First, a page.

It started with a film project of the same name in 2011, after Severine spent three years travelling across America interviewing young farmers. Originally a platform to broadcast the voices and visions of young farmers, it has now grown to a thriving nationwide community that produces literary journals, almanacs, a popular blog, a weekly radio show, a short film series, and a national OPEN GIS farmer database, while also hosting a variety of social and political events. On a broad level, the work of the Greenhorns is to provide the cultural infrastructure required to inspire an agrarian revolution.

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severine in ireland

posted March 1, 2017

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For our friends in Ireland (or those that plan to be there this spring) Greenhorns founder and executive director Severine von Tscharner Fleming will be presenting at Litfest : the Food and Drink Literacy Festival, in Ballymaloe. Ballymaloe, it’s a pleasure just to say the name of the place, so we can only imagine how magical it is in real life.

Severine will be talking about the farmer’s life along with Alice Holden at this years Festival in May, which will bring together authors, chefs, foragers, farmers, educators, gardeners, and bloggers to share ideas on food.

You can find out more Litefest HERE.

 


evolution of organic premiers at ecofarm conference, jan. 27

posted January 24, 2017

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Still from the film feature Severine and Elizabeth and Paul Kaiser of Singing Frogs farm, who are leaders in no-till farming and recently the key-note speakers at the NOFA MA Winter Conference.

This year at the EcoFarm Conference in Pacific Grove California, participants will get a chance to see a sneak preview of the documentary The Origins of Organic!

Evolution of Organic, according to its filmmakers, “brings us the story of organic agriculture, told by those who built the movement. A motley crew of back-to-the-landers, spiritual seekers and farmers’ sons and daughters rejected chemical industrial farming and set out to explore organic alternatives. It’s a heartfelt journey of change – from a small band of rebels to a cultural transformation in the way we grow and eat food. By now organic has gone mainstream – split into an industry oriented toward bringing organic to all people, and a movement that has realized a vision of sustainable agriculture. As interviewee Kelly Mulville says, “Creating health in the soil creates health in the ecosystem creates health in the atmosphere – and it all cycles around.””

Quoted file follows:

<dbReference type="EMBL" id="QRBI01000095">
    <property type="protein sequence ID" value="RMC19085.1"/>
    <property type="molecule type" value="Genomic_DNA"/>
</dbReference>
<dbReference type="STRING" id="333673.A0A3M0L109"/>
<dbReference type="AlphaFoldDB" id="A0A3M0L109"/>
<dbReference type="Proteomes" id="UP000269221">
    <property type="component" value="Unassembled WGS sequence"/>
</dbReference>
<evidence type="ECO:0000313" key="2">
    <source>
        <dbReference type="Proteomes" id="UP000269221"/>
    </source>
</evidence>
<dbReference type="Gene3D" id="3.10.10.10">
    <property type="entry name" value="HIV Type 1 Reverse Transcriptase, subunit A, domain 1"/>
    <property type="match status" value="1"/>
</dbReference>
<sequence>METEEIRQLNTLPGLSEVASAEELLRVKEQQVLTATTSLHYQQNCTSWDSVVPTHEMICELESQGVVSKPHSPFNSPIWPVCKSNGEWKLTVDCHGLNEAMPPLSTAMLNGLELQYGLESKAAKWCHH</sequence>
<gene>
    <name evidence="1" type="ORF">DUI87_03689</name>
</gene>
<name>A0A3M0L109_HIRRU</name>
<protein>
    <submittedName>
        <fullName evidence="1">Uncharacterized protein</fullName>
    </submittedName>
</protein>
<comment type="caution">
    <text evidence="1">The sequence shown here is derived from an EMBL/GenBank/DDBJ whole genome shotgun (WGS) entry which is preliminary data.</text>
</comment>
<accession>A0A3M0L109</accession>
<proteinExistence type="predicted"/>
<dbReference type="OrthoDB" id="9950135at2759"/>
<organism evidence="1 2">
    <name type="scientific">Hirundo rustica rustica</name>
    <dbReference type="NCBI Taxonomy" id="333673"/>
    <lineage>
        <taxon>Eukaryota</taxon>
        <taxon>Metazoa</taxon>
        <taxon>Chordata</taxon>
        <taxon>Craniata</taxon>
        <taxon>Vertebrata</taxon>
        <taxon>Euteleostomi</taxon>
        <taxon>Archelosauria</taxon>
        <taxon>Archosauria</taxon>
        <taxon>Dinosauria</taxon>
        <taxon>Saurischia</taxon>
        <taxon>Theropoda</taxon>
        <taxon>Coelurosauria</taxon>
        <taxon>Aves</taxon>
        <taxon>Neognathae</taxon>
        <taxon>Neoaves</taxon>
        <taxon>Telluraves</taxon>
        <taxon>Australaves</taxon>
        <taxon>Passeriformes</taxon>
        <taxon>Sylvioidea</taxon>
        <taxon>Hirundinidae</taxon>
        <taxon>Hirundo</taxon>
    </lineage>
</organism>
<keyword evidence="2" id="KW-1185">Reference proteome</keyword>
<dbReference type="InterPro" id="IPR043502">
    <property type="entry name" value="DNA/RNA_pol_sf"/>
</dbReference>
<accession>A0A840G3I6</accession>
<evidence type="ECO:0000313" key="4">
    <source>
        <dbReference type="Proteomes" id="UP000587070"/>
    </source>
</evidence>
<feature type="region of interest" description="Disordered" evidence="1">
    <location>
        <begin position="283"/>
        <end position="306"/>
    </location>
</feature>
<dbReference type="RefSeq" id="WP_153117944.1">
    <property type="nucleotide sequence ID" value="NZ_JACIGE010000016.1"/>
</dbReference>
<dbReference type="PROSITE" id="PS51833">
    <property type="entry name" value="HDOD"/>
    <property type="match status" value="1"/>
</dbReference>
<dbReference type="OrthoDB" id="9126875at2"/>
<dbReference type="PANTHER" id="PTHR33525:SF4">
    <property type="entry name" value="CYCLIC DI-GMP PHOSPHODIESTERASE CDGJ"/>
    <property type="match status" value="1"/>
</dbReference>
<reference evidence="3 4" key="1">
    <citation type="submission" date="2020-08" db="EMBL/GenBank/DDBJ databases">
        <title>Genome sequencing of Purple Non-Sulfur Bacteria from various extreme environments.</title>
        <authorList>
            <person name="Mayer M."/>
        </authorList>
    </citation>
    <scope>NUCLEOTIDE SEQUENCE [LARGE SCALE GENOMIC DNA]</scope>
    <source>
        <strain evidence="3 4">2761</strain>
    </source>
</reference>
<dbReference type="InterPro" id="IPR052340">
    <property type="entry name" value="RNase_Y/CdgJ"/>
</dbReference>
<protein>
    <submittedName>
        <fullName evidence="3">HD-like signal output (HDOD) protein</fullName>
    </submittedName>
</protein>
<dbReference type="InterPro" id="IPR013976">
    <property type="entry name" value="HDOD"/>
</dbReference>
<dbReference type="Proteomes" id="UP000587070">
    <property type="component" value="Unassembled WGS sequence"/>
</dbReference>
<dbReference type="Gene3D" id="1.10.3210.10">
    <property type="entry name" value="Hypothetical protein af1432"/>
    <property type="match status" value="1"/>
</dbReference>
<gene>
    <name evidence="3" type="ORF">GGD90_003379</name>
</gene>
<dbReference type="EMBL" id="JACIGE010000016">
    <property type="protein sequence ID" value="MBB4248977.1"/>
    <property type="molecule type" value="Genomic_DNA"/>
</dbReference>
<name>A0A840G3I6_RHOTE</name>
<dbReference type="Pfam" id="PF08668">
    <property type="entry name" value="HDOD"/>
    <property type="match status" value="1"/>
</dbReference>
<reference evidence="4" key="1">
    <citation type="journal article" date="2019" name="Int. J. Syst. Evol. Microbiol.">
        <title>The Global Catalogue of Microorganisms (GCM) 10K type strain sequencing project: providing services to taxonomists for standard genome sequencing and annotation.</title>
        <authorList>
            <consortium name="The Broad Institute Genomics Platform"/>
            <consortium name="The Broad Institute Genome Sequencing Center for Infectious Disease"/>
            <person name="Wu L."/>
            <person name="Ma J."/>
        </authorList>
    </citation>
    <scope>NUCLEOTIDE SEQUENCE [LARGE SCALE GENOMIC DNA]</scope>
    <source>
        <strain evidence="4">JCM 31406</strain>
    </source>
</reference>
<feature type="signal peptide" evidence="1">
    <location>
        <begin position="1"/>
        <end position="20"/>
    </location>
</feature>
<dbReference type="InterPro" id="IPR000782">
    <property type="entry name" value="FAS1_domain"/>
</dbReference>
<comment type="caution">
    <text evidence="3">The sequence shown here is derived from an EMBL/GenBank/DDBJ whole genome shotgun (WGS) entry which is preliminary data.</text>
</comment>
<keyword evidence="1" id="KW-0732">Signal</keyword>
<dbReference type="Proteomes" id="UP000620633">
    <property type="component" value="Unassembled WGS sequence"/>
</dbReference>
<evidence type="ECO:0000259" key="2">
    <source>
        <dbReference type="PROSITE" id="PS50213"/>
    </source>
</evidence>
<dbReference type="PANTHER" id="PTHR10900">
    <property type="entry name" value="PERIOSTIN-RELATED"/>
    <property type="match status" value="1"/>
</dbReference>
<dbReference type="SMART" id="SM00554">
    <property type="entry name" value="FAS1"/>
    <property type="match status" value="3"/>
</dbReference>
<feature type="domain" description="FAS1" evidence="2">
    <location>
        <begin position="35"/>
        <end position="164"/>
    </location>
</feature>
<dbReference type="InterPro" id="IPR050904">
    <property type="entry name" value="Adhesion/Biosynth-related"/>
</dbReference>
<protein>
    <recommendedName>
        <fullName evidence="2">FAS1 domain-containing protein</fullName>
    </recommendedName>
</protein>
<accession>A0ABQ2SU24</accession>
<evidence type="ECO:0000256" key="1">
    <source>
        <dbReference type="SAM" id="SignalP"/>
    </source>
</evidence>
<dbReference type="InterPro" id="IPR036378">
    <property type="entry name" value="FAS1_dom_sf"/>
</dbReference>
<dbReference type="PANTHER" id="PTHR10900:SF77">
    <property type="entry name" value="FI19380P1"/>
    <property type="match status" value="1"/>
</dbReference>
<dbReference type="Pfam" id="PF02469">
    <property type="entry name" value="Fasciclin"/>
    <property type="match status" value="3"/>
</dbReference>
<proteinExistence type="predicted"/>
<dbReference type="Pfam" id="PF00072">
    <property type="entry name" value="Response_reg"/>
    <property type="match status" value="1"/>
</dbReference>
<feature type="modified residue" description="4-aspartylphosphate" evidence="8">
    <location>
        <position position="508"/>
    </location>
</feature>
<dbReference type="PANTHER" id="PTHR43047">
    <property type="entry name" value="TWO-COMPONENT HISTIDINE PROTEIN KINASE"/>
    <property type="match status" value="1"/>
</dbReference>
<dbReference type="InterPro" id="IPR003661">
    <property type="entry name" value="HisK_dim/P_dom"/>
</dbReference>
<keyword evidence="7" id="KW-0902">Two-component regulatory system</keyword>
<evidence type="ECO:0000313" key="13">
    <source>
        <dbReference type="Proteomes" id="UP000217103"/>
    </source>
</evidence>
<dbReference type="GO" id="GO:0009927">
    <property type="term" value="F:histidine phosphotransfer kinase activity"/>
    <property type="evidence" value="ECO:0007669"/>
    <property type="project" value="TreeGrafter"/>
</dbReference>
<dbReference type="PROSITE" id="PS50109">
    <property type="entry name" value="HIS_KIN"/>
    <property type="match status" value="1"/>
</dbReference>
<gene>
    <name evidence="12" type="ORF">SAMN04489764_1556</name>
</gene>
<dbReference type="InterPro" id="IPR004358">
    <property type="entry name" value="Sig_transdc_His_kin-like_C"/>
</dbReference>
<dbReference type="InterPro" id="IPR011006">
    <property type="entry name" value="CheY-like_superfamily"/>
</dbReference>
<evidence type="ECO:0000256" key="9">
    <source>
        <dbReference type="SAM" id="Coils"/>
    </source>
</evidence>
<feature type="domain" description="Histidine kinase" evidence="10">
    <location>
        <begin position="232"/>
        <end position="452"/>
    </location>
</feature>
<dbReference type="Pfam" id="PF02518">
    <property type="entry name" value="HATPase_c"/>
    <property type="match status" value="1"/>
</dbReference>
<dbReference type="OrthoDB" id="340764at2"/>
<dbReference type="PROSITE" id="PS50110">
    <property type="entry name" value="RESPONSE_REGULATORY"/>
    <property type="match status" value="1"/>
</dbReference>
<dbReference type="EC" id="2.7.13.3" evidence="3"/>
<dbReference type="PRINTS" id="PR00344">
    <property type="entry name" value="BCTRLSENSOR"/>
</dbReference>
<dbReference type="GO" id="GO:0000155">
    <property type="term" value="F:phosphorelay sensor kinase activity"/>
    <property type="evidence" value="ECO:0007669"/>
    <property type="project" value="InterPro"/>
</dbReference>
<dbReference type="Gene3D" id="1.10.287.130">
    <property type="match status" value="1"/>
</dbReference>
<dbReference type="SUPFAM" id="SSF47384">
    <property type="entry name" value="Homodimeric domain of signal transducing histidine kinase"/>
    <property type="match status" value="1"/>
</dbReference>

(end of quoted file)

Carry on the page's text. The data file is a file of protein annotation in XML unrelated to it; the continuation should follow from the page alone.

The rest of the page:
All that, and Severine makes a cameo!

This year’s EcoFarm Conference, which also features incredible speakers, farmer mixers, and even dancing, takes place January 25-28 at the Asilomar Conference Grounds. Online registration is now closed but onsite walk-in registration begins Wed, Jan 25 – Sat, Jan 28 starting at 7am.


gh founder severine live on the radio this week

posted November 12, 2016

 

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Two ways to listen to Severine speak on the Agrarian Trust and the ongoing symposium in Northern New Mexico in New Mexico. First, listen here to hear her on Santa Fe Public Radio’s The Garden Show. Second, Severine is live today on Family Farm Radio! Get your listen on!


what does severine use to get stuff done?

posted May 18, 2016

Severine von Tscharner Fleming

Severine von Tscharner Fleming

Organiser, cultural worker (Greenhorns, Agrarian Trust, Farm Hack)

Who are you, and what do you do?

I’m Severine, an organizer and cultural worker in the young farmers movement. I run Greenhorns in the Champlain Valley of New York, I’m founder of Agrarian Trust, and co-founder and board secretary of Farm Hack. I’m also involved with quite a few other projects including mixing up wild-crafted seaweeds, fruits, and flower petals into herbal teas for a little farm business on the side.

You may have noticed the phenomena of the new agrarian movement — out on the weekends selling our food at farmers’ markets. Local agriculture is a compelling, diverse and healthy alternative to corporate mega-culture farming. My colleagues-in-arms have put their lives into direct action by founding thousands of new, small and medium-sized family-based businesses across the country. My main work is to initiate and coordinate creative networks that support my community’s needs. That means connecting people, helping with access and mobility to overcome inevitable obstacles, and transmitting farmers voices and viewpoints out into media-space.